Delaware and the Consequences of an Excessively Management Friendly Approach to Corporate Governance (Part 2)
The notion that Section 109 permitted bylaws that regulated judicial (or presumably regulatory) process opened the door to bylaws that went well beyond those that shifted fees.
Nothing in the analysis prohibited a company from adopting a bylaw that, for example, imposed fees on shareholders that submitted an unsuccessful proposal under Rule 14a-8.
Nothing in the analysis prevented the adoption of a bylaw that shortened the time period for a shareholder to answer a counterclaim. None of these areas truly involved the internal affairs of a corporation and were, therefore, beyond the realm of regulation in bylaws. Yet Delaware imposed no such limit.
The results of this approach can be seen from the bylaw adopted by Imperial Holdings. Rather than adopt a fee shifting bylaw, the company adopted a bylaw that restricted derivative actions by shareholders by imposing a minimum ownership threshold to bring an action. As the provison provides:
- Representative Claims. Except where a private right of action at a lower threshold than that required by this bylaw is expressly authorized by applicable statute, a current or prior shareholder or group of shareholders (collectively, a “Claiming Shareholder”) may not initiate a claim in a court of law on behalf of (1) the corporation and/or (2) any class of current and/or prior shareholders against the corporation and/or against any director and/or officer of the corporation in his or her official capacity, unless the Claiming Shareholder, no later than the date the claim is asserted, delivers to the Secretary written consents by beneficial shareholders owning at least 3% of the outstanding shares of the corporation as of (i) the date the claim was discovered (or should have been discovered) by the Claiming Shareholder or (ii), if on behalf of a class consisting only of prior shareholders, the last date on which a shareholder must have held shares to be included in the class.
The provision applies to derivative actions but also apparently applies to federal class action lawsuits under the federal securities laws (since these are brought against the corporation). Moreover, the provision breaks new ground by providing that, as a condition for filing a law suit in state or federal court, plaintiffs must deliver proof of ownership to the company.
According to the company's press release, the bylaw was designed to "ensure that any shareholder filing a lawsuit on behalf of the company or a class of shareholders has a minimum degree of shareholder support and adequately represents shareholders' interests." The company indicated that the bylaw would be submitted "to shareholders for ratification at the next annual meeting." As the release set out:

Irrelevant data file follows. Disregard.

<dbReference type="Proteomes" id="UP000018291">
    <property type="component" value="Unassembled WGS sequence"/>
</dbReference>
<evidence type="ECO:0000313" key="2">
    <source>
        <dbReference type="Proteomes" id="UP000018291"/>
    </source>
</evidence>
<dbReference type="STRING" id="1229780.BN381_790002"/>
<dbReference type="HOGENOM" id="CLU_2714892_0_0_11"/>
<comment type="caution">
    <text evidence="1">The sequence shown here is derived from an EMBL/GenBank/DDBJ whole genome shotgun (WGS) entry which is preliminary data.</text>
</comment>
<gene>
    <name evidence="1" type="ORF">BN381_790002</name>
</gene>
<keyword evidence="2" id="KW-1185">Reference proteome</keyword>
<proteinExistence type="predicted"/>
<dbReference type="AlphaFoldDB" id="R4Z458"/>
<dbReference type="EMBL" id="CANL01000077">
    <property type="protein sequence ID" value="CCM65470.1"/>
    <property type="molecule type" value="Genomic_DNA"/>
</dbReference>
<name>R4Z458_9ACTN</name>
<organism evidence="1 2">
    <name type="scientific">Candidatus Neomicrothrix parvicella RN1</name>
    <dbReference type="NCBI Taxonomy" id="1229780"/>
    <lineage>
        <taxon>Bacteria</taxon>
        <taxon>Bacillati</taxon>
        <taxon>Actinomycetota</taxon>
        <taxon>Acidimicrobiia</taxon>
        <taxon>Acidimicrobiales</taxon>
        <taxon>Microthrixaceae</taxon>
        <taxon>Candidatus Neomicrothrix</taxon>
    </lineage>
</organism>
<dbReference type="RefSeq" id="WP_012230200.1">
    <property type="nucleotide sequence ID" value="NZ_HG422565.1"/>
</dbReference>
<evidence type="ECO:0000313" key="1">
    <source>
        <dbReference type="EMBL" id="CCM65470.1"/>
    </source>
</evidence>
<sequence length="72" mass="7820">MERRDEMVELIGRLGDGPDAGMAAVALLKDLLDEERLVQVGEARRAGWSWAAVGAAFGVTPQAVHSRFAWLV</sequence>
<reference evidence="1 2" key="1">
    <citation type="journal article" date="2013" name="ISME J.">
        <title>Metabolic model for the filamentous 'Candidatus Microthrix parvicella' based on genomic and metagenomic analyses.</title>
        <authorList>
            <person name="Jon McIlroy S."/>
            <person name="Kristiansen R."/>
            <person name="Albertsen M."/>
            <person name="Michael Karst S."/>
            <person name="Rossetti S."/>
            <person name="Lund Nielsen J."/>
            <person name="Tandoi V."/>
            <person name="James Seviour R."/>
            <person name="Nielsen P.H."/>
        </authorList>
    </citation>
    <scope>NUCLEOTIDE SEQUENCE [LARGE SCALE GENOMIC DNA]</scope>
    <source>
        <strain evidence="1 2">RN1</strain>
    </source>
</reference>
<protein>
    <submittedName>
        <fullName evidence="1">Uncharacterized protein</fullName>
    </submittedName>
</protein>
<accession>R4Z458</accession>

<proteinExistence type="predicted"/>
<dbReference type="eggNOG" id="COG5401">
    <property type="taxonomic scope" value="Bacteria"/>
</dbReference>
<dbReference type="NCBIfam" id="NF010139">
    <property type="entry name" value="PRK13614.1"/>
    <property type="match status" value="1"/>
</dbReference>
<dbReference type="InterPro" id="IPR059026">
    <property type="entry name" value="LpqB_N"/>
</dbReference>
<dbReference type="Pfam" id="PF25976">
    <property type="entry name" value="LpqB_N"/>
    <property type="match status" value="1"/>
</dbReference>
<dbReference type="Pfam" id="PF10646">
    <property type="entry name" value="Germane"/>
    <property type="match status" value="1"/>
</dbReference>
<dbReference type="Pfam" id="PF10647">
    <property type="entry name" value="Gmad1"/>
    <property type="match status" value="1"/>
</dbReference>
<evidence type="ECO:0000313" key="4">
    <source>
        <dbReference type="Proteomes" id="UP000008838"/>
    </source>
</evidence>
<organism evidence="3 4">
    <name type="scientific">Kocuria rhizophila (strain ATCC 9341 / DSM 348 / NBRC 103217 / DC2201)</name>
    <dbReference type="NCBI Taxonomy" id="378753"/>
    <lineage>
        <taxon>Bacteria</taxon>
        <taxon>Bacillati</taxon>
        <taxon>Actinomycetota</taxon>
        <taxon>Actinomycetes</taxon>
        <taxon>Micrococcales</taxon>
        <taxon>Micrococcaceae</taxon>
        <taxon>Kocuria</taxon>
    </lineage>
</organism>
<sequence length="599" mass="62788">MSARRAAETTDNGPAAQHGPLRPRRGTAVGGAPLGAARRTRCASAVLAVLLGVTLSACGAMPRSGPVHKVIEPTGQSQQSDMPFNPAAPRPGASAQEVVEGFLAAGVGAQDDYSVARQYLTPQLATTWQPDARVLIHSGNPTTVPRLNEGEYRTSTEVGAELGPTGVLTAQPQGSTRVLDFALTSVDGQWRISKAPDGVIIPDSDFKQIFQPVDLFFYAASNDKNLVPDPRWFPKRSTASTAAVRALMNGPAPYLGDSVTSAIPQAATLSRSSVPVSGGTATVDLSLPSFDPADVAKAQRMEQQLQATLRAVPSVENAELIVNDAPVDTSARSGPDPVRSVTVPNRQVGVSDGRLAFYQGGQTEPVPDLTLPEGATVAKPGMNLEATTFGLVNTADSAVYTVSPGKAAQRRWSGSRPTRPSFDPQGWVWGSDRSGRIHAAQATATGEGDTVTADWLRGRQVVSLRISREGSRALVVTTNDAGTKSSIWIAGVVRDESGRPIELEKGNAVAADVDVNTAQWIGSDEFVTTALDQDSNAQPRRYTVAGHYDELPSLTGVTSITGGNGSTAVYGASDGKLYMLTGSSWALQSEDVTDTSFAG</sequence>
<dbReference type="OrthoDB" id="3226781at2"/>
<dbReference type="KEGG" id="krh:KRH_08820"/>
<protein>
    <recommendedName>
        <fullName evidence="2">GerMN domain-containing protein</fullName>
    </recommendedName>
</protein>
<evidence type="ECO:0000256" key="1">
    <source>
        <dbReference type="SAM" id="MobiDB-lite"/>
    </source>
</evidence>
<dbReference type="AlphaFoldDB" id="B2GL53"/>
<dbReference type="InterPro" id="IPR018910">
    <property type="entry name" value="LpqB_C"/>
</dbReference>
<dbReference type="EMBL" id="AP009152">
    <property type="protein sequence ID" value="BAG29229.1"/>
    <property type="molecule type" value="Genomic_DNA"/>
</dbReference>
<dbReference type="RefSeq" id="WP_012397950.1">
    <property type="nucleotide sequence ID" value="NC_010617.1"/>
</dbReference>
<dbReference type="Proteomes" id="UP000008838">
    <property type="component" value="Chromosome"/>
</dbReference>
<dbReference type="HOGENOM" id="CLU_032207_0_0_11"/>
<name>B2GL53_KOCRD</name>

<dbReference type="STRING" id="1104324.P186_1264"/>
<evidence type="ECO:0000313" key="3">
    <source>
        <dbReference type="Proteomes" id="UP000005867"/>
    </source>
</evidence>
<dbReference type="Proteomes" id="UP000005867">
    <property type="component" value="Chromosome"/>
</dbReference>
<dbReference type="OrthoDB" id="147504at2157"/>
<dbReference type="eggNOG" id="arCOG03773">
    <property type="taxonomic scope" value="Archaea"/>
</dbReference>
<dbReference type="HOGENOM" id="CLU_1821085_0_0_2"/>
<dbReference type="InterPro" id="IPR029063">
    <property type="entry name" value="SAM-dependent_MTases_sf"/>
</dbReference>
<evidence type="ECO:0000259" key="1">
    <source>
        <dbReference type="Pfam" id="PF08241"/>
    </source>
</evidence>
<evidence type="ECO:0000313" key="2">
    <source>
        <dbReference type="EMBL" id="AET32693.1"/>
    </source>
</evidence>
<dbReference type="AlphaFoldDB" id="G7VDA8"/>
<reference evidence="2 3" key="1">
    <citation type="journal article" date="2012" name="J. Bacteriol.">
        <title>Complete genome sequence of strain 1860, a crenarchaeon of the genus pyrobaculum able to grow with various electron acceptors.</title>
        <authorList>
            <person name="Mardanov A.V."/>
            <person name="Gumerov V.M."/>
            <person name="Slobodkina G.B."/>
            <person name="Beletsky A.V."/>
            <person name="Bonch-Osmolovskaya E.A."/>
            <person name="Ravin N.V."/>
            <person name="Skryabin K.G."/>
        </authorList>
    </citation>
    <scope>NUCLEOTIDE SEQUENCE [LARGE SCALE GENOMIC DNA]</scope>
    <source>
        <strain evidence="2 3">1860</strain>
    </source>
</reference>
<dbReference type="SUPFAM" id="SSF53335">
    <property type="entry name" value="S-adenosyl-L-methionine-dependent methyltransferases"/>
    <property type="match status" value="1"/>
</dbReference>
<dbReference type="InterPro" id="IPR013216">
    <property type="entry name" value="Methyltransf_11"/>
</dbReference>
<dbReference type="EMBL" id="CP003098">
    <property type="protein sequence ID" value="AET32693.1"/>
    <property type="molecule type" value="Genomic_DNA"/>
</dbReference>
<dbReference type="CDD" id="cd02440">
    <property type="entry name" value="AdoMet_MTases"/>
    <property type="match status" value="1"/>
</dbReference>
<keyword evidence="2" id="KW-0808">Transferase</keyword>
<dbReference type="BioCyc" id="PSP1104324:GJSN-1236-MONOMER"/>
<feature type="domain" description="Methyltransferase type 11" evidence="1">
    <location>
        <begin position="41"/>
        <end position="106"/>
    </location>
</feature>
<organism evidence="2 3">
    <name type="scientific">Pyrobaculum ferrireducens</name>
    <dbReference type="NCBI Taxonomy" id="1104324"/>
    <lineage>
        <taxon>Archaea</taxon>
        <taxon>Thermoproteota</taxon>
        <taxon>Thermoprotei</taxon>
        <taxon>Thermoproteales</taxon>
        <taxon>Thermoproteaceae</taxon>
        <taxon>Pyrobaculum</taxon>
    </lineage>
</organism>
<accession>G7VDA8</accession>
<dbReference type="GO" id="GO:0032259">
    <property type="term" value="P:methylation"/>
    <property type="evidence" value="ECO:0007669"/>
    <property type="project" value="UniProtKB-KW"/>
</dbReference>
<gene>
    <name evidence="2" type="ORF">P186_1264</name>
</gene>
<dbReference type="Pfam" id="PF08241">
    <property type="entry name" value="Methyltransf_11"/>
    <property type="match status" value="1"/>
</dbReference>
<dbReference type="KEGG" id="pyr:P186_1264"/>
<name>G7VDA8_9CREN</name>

- Phillip Goldstein, Imperial's chairman and a principal of Bulldog Investors, its largest shareholder commented: "The Board has noticed a disturbing trend of lawsuits brought by shareholders with very small stakes in publicly traded companies against the companies, their directors, and their officers, purportedly on behalf of a class of shareholders or on behalf of the company. These lawsuits often result in other shareholders receiving no meaningful benefit and indirectly incurring the cost of the plaintiff's lawyer and the company's lawyer. The Board believes it is in the best interest of the company to require a shareholder claiming to represent a class of shareholders or the company to demonstrate a minimum level of shareholder support."
This provision may not survive a judicial challenge (it should cause significant pause even in Delaware). The courts will likely take a dim view of limits on their jurisdiction that take the form of mandatory filings with the corporation. Moreover, the bylaw effectively eliminates the right of small shareholders to bring derivative and securities class action law suits, at least for shareholders and former shareholders who lack the resources needed to obtain the necessary consent.
Nonetheless, the bylaw demonstrates the consequences of an approach taken by Delaware courts that authorized bylaws affecting judicial process. It suggests that companies will use this new found discretion to adopt a wide variety of bylaws that seek to restrict access to the courts. Moreover, these bylaws impose costs. In marginal cases, shareholders may not bring actions. In other instances, they raise the costs associated with litigation, either through the need to assemble a 3% block or through the need to challenge the validity of the bylaw.
There are two ways out of this quagmire. First, the Delaware courts can impose meaningful limits on these types of bylaws. The idea that anything goes under Section 109 could and should be revisited and serious limits imposed on bylaws that effectively restrict access to the courts. While the Delaware courts will probably impose some limits eventually, there is no reason to believe that they will be meaningful.
The other way out is through federal preemption. Congress can have, at the ready, a provision that prohibits bylaws that interfere with judicial process. The law ought to apply to all public companies (the say on pay model) but could also be applicable to exchange traded companies (the audit/compensation committee approach). In any event, the management friendly approach taken by the Delaware courts with respect to these bylaws invites further federal preemption, an unfortunate but obvious consequence of the interpretation.